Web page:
ULSTER PARK, New York — Pregnant with her third child, Christina Cavataio had made plans for a routine hospital birth at her neighborhood hospital in Brooklyn where she had her first two kids. Her partner, Sean Rivera, a first-time dad, brought up the option of a homebirth and midwifery early on in the pregnancy, but Cavataio was just fine with her routine hospital birth plan.
Then the coronavirus hit New York. Suddenly the city and its hospitals became the epicenter of the U.S. pandemic. With two young children and a baby on the way, fleeing the densely populated city to Sean’s mother’s farm upstate was a no-brainer. A few days shy of the official city shutdown, they loaded up the car and drove upstate. Christina was just weeks away from her due date, but they didn’t anticipate being gone from home too long.
“Initially when we got up here, we had no idea what we were doing for the birthing plan,” Rivera told VICE News.
In late March, most U.S. states, hospitals, and doctors didn’t have a lot of information about the impact of the novel virus on pregnant women and their babies, so began taking immediate precautions to protect them. (The CDC has since added pregnancy to the list of conditions that make COVID-19 patients more likely to suffer severe complications.)
In New York, two major hospital systems banned spouses, partners, family or any outside support including doulas from the delivery room — though Gov. Andrew Cuomo quickly lifted the bans after public complaints. Now, in places like Florida and Texas where reopenings have led to a recent surge in coronavirus cases, hospitals are also only allowing one visitor in the room during childbirth.
The hospital that Cavataio and Rivera had planned to go to stopped allowing spouses to come into the birthing rooms, and Cavataio thought it was too scary ”not having the person who has been with you throughout everything to be with you, to support you.”
As the NYC shutdown stretched into weeks, the couple started forming a backup plan: a home birth. They picked up the phone and called the local midwife. As it turns out, they weren’t the only ones. Nationwide, expectant parents are reconsidering whether they need to be in a hospital to give birth, which has led to an increased demand for midwives who can deliver babies at home or in birthing centers and facilities that operate outside the traditional healthcare system.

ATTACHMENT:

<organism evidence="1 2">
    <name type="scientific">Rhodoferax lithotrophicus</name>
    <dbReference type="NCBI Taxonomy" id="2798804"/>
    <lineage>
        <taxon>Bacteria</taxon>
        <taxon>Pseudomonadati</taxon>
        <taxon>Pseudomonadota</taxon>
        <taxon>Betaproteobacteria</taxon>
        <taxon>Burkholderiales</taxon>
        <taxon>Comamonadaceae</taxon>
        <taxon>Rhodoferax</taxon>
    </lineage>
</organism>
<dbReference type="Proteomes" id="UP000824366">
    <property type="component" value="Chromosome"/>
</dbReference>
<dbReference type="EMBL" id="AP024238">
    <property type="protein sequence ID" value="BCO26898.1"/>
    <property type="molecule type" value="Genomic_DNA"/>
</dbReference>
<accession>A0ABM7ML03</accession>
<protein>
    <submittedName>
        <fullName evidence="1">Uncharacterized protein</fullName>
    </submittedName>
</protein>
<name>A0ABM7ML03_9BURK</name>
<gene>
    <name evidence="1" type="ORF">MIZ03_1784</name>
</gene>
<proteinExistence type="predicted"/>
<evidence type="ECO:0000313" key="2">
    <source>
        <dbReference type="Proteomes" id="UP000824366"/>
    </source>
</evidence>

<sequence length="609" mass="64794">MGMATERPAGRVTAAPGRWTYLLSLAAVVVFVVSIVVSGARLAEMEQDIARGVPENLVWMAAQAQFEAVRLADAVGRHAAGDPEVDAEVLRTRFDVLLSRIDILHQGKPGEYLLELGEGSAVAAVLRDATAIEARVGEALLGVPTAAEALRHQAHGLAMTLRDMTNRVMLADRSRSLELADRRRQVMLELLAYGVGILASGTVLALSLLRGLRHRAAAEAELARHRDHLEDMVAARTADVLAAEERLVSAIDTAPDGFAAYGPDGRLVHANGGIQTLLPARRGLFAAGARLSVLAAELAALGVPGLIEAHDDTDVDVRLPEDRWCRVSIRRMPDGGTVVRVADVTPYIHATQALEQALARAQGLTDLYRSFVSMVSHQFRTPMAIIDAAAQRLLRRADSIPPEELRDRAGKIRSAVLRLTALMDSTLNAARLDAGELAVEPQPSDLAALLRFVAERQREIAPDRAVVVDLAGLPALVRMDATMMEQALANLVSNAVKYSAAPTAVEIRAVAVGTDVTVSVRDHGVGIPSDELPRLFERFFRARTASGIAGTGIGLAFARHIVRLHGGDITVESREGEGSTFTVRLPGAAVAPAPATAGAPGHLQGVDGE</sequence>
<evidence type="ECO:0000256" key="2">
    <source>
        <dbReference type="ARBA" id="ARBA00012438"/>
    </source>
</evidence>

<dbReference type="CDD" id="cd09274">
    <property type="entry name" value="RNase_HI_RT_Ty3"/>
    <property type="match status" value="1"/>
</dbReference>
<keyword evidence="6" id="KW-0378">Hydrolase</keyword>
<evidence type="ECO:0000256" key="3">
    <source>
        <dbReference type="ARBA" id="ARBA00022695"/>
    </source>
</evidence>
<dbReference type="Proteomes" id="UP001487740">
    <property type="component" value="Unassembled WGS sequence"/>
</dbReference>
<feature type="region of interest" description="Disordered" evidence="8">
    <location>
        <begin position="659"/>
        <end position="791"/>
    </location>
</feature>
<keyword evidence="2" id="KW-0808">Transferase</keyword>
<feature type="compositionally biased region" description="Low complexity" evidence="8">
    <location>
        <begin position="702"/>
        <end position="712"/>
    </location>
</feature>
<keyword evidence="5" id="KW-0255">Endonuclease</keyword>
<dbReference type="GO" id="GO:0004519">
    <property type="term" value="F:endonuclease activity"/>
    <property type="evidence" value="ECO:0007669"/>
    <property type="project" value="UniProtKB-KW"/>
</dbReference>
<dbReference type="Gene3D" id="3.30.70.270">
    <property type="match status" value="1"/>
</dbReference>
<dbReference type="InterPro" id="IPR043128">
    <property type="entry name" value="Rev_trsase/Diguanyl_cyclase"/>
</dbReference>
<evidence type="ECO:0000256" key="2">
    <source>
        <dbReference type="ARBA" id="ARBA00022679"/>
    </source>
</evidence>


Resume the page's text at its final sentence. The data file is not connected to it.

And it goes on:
The demand is so high that families who are turned away are led to feel that there aren’t enough home-birth midwives to go around, revealing a long-standing battle in New York state and around the U.S. to integrate midwives into the hospital systems. Midwives have historically been excluded from the healthcare industry for myriad reasons that vary state to state relating to licensing and restrictions on who’s allowed to conduct home births.
“We did receive a lot of phone calls from people who were due imminently, and we had to turn them away because we didn't we didn't have time to get authorization from their insurance companies to get their births covered,” midwife Dr. Susanrachel Condon (aka“Birdie”) told VICE News.
Condon, of River and Mountain Midwives in New Paltz, New York, has been in practice for over 20 years. In a normal month, Condon and her partner Susan Rannestad take six to eight families. Once the pandemic hit New York City, she had families calling from as far away as Pennsylvania. Already fully booked, she decided to take on Cavataio and Rivera’s home birth because of Cavataio’s good health and history of two uncomplicated births.
“At some point Susan started referring to the people who were coming late as jumpers because it’s like they were jumping ship from the hospital. And it’s a term of endearment for us,” Condon told VICE News. “I always say, give me eight minutes and I'm in love. I can be your midwife. I don't have to know you ahead of time. I would be great in a hurricane or a refugee camp. I can be anybody's midwife. But, you know, it's always better if you have time to build a relationship.”
Produced & Shot by Cassandra Giraldo. Additional photography by Jika Gonzales. Edited by Ilaria Polsonetti and Nelson Ryland.
Cover: Sean Rivera, left, supports his partner, Christina Cavataio, right, as she experiences difficult contractions during their home birth at a satellite birthing center set up by their midwife Dr. Susanrachel “Birdie” Condon, right, of River and Mountain Midwives. (Photo: Cassandra Giraldo/VICE News).